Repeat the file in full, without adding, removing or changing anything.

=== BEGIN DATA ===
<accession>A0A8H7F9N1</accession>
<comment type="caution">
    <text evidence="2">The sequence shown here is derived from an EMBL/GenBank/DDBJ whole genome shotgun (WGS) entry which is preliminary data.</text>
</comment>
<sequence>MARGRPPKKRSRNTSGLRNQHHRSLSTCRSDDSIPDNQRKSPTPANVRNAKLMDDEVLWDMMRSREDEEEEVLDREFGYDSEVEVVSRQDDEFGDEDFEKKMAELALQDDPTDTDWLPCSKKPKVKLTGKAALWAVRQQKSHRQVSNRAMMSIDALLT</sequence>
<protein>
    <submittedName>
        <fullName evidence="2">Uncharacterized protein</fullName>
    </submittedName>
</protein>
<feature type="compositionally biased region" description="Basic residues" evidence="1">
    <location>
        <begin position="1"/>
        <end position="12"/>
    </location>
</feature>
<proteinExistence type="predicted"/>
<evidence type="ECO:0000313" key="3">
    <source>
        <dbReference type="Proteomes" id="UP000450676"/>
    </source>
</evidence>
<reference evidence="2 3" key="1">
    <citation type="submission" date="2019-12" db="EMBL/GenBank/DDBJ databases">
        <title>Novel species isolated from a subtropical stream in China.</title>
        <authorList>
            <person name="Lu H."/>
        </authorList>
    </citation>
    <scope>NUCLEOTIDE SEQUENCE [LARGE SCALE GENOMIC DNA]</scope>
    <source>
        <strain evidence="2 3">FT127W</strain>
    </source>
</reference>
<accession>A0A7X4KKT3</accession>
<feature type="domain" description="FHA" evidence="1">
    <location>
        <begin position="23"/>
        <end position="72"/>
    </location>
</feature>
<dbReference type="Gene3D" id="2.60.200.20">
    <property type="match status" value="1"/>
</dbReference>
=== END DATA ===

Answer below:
<accession>A0A8H7F9N1</accession>
<comment type="caution">
    <text evidence="2">The sequence shown here is derived from an EMBL/GenBank/DDBJ whole genome shotgun (WGS) entry which is preliminary data.</text>
</comment>
<sequence>MARGRPPKKRSRNTSGLRNQHHRSLSTCRSDDSIPDNQRKSPTPANVRNAKLMDDEVLWDMMRSREDEEEEVLDREFGYDSEVEVVSRQDDEFGDEDFEKKMAELALQDDPTDTDWLPCSKKPKVKLTGKAALWAVRQQKSHRQVSNRAMMSIDALLT</sequence>
<protein>
    <submittedName>
        <fullName evidence="2">Uncharacterized protein</fullName>
    </submittedName>
</protein>
<feature type="compositionally biased region" description="Basic residues" evidence="1">
    <location>
        <begin position="1"/>
        <end position="12"/>
    </location>
</feature>
<proteinExistence type="predicted"/>
<evidence type="ECO:0000313" key="3">
    <source>
        <dbReference type="Proteomes" id="UP000450676"/>
    </source>
</evidence>
<reference evidence="2 3" key="1">
    <citation type="submission" date="2019-12" db="EMBL/GenBank/DDBJ databases">
        <title>Novel species isolated from a subtropical stream in China.</title>
        <authorList>
            <person name="Lu H."/>
        </authorList>
    </citation>
    <scope>NUCLEOTIDE SEQUENCE [LARGE SCALE GENOMIC DNA]</scope>
    <source>
        <strain evidence="2 3">FT127W</strain>
    </source>
</reference>
<accession>A0A7X4KKT3</accession>
<feature type="domain" description="FHA" evidence="1">
    <location>
        <begin position="23"/>
        <end position="72"/>
    </location>
</feature>
<dbReference type="Gene3D" id="2.60.200.20">
    <property type="match status" value="1"/>
</dbReference>